The Writings and Speeches of Edmund Burke

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Cosimo, Inc., 2008 M01 1 - 512 pages
This 12-volume set contains the complete life works of EDMUND BURKE (1729-1797), Irish political writer and statesman. Educated at a Quaker boarding school and at Trinity College in Dublin, Burke's eloquence gained him a high position in Britain's Whig party, and he was active in public life. He supported limitations on the power of the monarch and believed that the British people should have a greater say in their government. In general, Burke spoke out against the persecutions perpetuated by the British Empire on its colonies, including America, Ireland, and India. Burke's speeches and writings influenced the great thinkers of his day, including America's Founding Fathers. In Volume IX, readers will find: . "Articles of Charge of High Crimes and Misdemeanors Against Warren Hastings, Esq." . "Speeches in the Impeachment of Warren Hastings, Esq."

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Contents

I
3
II
22
III
42
IV
60
VI
63
VII
70
VIII
72
IX
79
XVI
266
XVII
268
XVIII
275
XIX
278
XX
286
XXI
287
XXII
296
XXIII
302

X
87
XI
95
XII
179
XIII
202
XIV
228
XV
238
XXIV
306
XXV
313
XXVI
319
XXVII
329
XXVIII
396
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Page 448 - But we think it necessary, in justification of ourselves, to declare, that the laws of morality are the same everywhere ; and that there is no action, which would pass for an act of extortion, of peculation, of bribery, and of oppression in England, that is not an act of extortion, of peculation, of bribery, and oppression in Europe, Asia, Africa, and all the world over.
Page 457 - ... injustice into a just title, by which it may rule others at its pleasure. By conquest, which is a more immediate designation of the hand of God, the conqueror succeeds to all the painful duties and subordination to the power of God, which belonged to the sovereign, whom he has displaced, just as if he had come in by the positive law of some descent, or some election. To this at least he is strictly bound — he ought to govern them, as he governs his own subjects.
Page 402 - ... which otherwise the fortune, the genius, the talents, and military virtue of this nation never shone more conspicuously. But, whatever necessity might hide, or excuse, or palliate in the acquisition of power, a wise nation, when it has once made a revolution upon its own principles and for its own ends, rests there.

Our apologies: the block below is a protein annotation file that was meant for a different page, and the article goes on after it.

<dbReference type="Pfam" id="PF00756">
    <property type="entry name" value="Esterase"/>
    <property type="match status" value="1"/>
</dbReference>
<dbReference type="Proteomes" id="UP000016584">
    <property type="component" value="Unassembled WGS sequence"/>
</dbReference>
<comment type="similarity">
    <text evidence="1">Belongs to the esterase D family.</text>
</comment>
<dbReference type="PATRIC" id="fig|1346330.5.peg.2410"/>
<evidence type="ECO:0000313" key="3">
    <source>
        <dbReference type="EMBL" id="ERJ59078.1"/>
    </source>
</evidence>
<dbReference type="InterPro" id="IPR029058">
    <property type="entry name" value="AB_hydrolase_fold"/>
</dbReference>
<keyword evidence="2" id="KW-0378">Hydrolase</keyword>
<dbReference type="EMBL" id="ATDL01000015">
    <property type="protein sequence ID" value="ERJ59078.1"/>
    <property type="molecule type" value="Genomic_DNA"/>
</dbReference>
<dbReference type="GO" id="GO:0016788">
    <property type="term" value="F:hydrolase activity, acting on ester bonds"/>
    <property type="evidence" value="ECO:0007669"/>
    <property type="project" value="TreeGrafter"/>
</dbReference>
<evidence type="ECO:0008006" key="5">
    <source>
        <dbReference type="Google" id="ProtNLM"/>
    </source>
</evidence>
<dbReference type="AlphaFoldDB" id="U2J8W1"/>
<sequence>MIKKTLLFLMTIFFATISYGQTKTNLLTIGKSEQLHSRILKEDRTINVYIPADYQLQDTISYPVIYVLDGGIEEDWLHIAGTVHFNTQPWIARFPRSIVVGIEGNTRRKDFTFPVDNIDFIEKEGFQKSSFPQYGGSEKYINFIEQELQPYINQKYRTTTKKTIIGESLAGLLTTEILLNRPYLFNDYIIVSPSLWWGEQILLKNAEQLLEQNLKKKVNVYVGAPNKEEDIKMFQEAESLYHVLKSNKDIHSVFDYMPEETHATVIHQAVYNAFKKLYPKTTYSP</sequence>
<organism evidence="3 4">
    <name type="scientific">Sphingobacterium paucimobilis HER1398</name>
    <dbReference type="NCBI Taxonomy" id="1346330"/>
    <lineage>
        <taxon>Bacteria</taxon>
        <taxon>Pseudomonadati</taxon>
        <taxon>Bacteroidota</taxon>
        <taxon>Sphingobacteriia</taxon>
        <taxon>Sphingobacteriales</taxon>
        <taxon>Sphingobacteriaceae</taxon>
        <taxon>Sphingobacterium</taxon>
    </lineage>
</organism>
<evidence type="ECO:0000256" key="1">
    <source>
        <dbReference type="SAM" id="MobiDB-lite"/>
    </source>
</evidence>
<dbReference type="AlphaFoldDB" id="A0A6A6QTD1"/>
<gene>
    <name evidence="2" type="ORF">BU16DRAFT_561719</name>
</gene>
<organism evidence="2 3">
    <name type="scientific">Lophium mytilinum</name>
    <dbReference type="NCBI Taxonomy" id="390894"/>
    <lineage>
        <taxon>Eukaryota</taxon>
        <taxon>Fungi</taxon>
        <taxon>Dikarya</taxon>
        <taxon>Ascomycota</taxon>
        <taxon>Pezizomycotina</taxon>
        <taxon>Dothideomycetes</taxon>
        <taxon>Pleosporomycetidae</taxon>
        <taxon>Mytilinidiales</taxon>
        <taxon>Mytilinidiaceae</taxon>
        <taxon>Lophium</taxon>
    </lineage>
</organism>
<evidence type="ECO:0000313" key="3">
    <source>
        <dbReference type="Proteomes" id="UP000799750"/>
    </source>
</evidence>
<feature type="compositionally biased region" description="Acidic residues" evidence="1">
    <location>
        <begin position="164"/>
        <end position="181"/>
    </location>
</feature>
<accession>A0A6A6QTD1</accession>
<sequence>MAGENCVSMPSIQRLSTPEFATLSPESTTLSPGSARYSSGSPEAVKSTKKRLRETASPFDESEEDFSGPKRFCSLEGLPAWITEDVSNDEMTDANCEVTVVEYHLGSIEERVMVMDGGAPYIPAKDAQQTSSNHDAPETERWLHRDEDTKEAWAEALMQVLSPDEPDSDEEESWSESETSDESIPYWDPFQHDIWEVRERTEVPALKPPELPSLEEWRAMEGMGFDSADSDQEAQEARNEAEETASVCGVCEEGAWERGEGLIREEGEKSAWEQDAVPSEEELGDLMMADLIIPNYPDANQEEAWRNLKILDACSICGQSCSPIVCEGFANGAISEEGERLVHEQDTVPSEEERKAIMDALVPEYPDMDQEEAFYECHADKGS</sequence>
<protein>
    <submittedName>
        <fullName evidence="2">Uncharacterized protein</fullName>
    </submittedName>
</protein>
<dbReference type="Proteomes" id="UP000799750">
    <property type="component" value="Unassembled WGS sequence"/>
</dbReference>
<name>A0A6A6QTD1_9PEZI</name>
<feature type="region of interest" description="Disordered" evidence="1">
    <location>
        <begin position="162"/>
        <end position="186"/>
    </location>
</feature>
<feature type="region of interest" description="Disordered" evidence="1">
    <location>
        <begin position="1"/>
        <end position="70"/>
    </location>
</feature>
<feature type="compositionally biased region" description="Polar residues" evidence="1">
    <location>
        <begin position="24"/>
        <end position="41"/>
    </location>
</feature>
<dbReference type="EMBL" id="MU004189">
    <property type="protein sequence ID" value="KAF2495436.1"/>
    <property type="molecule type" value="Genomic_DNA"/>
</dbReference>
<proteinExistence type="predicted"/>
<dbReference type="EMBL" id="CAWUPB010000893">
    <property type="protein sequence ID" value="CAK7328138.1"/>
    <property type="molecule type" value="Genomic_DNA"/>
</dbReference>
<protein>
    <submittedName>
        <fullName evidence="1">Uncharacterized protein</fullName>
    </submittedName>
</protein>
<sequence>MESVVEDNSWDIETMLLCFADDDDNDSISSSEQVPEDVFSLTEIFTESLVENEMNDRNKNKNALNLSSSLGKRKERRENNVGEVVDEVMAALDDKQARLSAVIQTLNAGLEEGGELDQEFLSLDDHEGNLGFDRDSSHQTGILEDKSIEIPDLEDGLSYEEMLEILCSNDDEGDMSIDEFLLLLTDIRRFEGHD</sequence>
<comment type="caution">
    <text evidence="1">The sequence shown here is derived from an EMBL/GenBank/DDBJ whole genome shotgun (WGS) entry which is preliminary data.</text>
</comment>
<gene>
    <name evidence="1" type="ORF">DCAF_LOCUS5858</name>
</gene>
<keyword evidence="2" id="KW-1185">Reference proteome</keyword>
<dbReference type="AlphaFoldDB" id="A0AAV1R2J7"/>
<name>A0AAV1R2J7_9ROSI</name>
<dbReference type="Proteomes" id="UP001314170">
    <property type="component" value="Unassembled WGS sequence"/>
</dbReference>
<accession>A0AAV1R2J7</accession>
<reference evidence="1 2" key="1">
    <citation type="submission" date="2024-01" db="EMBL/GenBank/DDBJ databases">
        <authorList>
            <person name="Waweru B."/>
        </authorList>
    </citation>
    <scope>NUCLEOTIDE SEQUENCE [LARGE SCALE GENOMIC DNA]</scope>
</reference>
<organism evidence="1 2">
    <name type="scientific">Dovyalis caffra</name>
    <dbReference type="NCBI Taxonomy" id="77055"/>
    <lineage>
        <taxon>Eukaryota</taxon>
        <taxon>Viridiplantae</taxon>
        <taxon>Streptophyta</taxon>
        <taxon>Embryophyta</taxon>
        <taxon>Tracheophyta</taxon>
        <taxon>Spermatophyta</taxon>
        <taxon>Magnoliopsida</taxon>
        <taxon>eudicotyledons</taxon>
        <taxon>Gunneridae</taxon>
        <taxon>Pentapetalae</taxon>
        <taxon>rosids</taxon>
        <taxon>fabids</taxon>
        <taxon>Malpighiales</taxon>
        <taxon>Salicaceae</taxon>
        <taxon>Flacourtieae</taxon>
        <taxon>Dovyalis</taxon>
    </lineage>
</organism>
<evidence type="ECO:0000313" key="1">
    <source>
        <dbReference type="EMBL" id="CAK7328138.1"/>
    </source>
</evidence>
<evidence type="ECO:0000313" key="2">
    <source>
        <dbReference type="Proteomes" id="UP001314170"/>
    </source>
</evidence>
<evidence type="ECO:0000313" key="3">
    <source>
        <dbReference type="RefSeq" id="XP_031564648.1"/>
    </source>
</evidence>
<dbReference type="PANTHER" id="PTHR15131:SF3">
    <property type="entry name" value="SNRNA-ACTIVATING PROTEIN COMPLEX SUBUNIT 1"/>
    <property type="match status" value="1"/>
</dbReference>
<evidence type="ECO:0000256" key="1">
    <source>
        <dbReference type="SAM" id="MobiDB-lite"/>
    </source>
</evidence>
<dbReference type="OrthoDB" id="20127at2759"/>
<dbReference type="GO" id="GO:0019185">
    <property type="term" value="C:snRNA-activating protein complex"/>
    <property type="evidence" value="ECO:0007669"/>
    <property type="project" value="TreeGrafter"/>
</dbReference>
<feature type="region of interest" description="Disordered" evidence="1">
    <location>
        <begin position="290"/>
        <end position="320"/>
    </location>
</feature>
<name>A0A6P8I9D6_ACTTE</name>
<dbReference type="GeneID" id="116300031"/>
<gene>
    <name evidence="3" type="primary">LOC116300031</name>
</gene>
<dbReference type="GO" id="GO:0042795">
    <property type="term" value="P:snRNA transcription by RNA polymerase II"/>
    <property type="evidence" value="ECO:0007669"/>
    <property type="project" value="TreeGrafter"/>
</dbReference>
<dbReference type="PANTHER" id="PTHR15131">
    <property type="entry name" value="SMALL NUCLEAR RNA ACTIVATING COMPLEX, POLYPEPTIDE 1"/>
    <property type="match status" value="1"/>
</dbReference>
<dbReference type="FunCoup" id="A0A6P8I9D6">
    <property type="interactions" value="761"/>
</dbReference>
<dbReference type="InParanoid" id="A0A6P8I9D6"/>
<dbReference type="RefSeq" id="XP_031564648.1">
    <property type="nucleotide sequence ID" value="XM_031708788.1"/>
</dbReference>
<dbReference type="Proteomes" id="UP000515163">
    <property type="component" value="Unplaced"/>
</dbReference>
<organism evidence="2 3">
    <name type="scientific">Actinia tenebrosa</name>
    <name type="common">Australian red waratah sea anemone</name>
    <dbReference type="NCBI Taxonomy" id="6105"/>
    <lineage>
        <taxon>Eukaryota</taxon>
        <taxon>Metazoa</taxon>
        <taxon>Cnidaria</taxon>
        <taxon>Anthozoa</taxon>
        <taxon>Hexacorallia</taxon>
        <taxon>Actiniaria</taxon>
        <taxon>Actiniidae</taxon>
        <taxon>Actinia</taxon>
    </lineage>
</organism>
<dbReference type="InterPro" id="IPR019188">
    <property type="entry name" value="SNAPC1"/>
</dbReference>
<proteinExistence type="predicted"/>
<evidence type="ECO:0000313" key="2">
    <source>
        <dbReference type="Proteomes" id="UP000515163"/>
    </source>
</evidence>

Page 343 - ... there were no tribunals at all. In my humble opinion, it would be better a thousand times to give all complainants the short answer the Dey of Algiers gave a British ambassador, representing certain grievances suffered by the British merchants, — " My friend," (as the story is related by Dr.
Page 454 - Will your lordships submit to hear the corrupt practices of mankind made the principles of government ? — No ; it will be your pride and glory to teach men intrusted with power, that, in their use of it, they are to conform to principles, and not to draw their principles from the corrupt practice of any man whatever. Was there ever heard, or could it be conceived, that a governor would dare to heap up all the evil practices, all the cruelties, oppressions, extortions, corruptions, briberies, of...
Page 246 - On the contrary, if it be really true that the British arms and influence have suffered so severe a check in the Western world, it is more incumbent on those who are charged with the interests of Great Britain in the East to exert themselves for the retrieval of the national loss.
Page 454 - But if it were, do your lordships really think, that the nation would bear, that any human creature would bear, to hear an English governor defend himself on such principles? Or, if he can defend himself on such principles, is it possible to deny the conclusion, that no man in India has a security for anything, but by being totally independent of the British government? Here he has declared his opinion, that he is a despotic prince, that he is to use arbitrary power, and of course all his acts are...
Page 379 - If we un dertake to govern the inhabitants of such a country, we must gOvern them upon their own principles and maxims, and not upon ours. We must not think to force them into the narrow circle of our ideas ; we must extend ours to take in their system of opinions and rites, and the necessities which result from both : all change oa their part is absolutely impracticable. We have more versatility of character and manners, and it is we who must conform.
Page 266 - The governour-general and council are required and directed to pay due obedience to all such orders as they shall receive from the court of directors of the said united company, and to correspond from time to time, and constantly and diligently transmit to the said court an exact particular of all advices or intelligence, and of all transactions and matters whatsoever, that shall come to their knowledge, relating to the government, commerce, revenues, or interest of the said united company.

About the author (2008)

Born in Ireland in 1729, Edmund Burke was an English statesman, author, and orator who is best remembered as a formidable advocate for those who were victims of injustice. He was the son of a Dublin lawyer and had also trained to practice law. In the 1760s, Burke was elected to the House of Commons from the Whig party. Burke spent most of his career in Parliament as a member of the Royal Opposition, who was not afraid of controversy, as shown by his support for the American Revolution and for Irish/Catholic rights. His best-known work is Reflections on the French Revolution (1790). Some other notable works are On Conciliation with the American Colonies (1775) and Impeachment of Warren Hastings (1788). Edmund Burke died in 1797.

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